A Closer Look at That Eye
By Jennifer Hui, MD, FACS
Like skin elsewhere on our bodies, our eyelids are often prone to developing small growths. Most often, these lesions are benign entities such as nevi (moles) or skin tags. Some growths, however, are cause for concern.
Our beautiful weather brings with it intense ultraviolet exposure which is the most significant cause of skin cancer, and our eyelids are no exception. Eyelid skin is among the thinnest, most delicate tissue of the body and is an important part of ocular health. The eyelids protect us from foreign bodies and trauma and help to keep the eyes well lubricated.
When evaluating a bump on your eyelid, enlargement or changes in appearance are two key factors. These changes may occur slowly and go unnoticed for a prolonged period. Other times they seem to appear and progress quickly. Other important changes are altered architecture of the eyelid margin or loss of eyelashes (madarosis). The eyelid margin is the portion of the eyelid where the skin meets the moist inner surface of the eyelid. The lashes emanate from the eyelid margin. Skin cancers may cause irregularity or ulceration of the margin’s surface and may manifest as a small non-healing area, or an area that periodically bleeds and crusts. Other presentations include the presence of a lesion that recurs following treatments such as cryotherapy (freezing) or excision.
Prevention is key when considering skin cancers. A broad spectrum sunscreen that blocks both UVA and UVB rays is recommended on exposed skin. A sun protection factor of at least 30 is ideal. Sunscreen should be applied prior to any vigorous activity so it has time to set into the skin. Thirty minutes is ideal if swimming or heavy perspiration is anticipated. Sunscreen should be applied liberally to ensure proper coverage. Adequate amounts will require repeated smoothing over the skin. You should begin with enough sunscreen to cause a milky film on the skin that requires numerous motions to work it onto the area. Sunscreen should be applied to all exposed areas, including the nose, ears, top of scalp, backs of hands, soles of feet and neck.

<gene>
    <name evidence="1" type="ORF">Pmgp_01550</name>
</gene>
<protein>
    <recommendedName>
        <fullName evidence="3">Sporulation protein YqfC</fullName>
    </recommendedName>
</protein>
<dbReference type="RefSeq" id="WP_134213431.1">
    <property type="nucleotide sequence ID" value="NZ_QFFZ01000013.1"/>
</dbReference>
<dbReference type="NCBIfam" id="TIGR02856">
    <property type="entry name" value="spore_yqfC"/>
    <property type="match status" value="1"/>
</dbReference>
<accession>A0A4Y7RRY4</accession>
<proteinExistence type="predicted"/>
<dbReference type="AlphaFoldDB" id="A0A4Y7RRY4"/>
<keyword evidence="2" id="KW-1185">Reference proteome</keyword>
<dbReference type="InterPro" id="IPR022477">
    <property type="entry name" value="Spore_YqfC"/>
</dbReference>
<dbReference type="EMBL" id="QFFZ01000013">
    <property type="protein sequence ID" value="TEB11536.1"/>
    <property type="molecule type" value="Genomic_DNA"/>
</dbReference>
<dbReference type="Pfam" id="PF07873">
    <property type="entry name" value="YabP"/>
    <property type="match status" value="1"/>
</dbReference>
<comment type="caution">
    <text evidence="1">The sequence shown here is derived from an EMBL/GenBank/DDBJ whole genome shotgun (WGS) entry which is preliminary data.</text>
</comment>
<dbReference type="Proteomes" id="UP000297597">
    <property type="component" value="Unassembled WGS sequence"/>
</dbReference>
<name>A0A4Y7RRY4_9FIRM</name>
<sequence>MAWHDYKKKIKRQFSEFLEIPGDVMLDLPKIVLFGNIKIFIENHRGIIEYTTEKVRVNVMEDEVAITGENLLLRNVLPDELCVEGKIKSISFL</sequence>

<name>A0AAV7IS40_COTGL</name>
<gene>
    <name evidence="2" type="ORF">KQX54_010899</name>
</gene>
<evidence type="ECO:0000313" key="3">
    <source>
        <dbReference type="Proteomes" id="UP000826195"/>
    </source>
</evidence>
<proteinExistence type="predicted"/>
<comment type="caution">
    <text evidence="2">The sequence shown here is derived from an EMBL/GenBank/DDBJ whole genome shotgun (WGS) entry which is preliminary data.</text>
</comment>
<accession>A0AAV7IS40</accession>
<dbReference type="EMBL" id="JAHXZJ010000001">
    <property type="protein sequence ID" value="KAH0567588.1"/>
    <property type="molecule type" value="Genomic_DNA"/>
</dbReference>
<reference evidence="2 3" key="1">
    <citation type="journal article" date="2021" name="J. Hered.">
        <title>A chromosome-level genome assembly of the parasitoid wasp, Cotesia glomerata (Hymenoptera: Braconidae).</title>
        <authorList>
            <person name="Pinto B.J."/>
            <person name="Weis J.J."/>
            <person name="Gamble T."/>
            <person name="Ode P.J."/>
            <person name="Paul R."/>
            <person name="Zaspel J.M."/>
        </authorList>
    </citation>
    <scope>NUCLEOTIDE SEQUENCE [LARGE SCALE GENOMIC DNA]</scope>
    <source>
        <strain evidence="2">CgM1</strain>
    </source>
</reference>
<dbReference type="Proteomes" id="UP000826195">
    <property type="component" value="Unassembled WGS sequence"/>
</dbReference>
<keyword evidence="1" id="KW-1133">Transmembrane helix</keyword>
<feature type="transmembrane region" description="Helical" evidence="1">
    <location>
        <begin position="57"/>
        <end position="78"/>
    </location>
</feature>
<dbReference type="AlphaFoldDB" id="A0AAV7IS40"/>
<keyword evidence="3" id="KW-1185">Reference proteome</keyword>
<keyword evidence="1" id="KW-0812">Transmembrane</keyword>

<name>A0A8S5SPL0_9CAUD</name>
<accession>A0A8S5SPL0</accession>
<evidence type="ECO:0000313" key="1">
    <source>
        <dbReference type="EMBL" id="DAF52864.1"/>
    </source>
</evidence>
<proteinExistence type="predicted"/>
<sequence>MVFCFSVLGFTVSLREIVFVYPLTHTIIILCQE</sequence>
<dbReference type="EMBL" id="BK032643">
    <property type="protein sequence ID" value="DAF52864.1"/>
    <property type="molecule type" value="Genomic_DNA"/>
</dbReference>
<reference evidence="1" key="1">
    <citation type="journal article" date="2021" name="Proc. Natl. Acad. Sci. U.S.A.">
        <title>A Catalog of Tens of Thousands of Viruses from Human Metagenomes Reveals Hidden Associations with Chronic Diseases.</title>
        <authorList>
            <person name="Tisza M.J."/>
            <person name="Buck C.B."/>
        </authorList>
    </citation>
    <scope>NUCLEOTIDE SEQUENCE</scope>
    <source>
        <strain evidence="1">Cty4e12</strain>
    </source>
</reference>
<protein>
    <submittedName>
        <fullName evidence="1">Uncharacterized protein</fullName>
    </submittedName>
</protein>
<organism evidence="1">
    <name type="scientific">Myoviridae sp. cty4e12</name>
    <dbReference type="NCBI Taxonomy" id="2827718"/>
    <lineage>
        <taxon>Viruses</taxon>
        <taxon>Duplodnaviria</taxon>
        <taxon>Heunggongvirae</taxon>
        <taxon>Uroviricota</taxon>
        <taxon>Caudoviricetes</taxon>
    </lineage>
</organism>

And reapplication is key. Too often we forget to reapply, or think that since we applied so much the first time, it will last all day. With activity, perspiration will cause loss of protection and the sun’s UV rays can break down the protective ingredients of the sunscreen. Therefore, sunscreen should be reapplied every 2 to 3 hours.
Even seemingly innocuous appearing lesions can be cause for concern (central LLL margin basal cell pictured).
But don’t forget your eyelids! Sunglasses that block UVA and UVB rays and are large enough to fully cover the eyes and periocular areas are the most beneficial. When purchasing sunglasses, take shape into consideration. Ideally, sunglasses should wrap around the eyes. Also take into consideration the types of activities and times of day you are planning to use them. For example, if you will be playing golf or tennis midday, make sure they are large enough to block the sunlight that is directly over your head.
The addition of a broad-brimmed hat or visor is also recommended. When it comes to your eyes, extra precautions are most beneficial. Cataract progression may be slowed with prolonged and diligent use of sunglasses and/or hats. In those people who are more prone to develop macular degeneration (family history), UV protection is also beneficial in protecting the retinas from toxic insult.
Any suspicious lesion of the eyelid should be evaluated. Signs which cause concern include enlargement, change in appearance, and alteration of architecture or loss of lashes. Persistent inflammation and recurrence are also important factors.
Early diagnosis and treatment are key in eyelid malignancies. Appropriate management is important in eradicating the tumor while maintaining as much normal tissue as possible. If skin cancer is diagnosed and is localized to the eyelid, removal is usually indicated. This can be performed by an Oculoplastic surgeon, or by a dermatologist trained in the Mohs technique. Once the cancer is removed, the eyelid must be reconstructed to ensure optimal function and appearance. Sometimes an entirely new eyelid and/or tear duct system must be created. Lesions in this region can be difficult to see and are often overlooked. Any area of concern should be evaluated, preferably by a physician who is specially trained in this eye region.
Dr. Hui is the founder of The Eyelid Institute in Palm Desert. She is an Oculoplastic surgeon and has a special interest in helping patients with eyelid, lacrimal and orbital conditions. An Oculoplastic surgeon is a physician with combined training in Ophthalmic Plastic and Reconstructive Surgery (Oculoplastics) and Ophthalmology who has unique abilities to perform a variety of delicate procedures around the eyes. Dr. Hui can be reached at (760) 610.2677.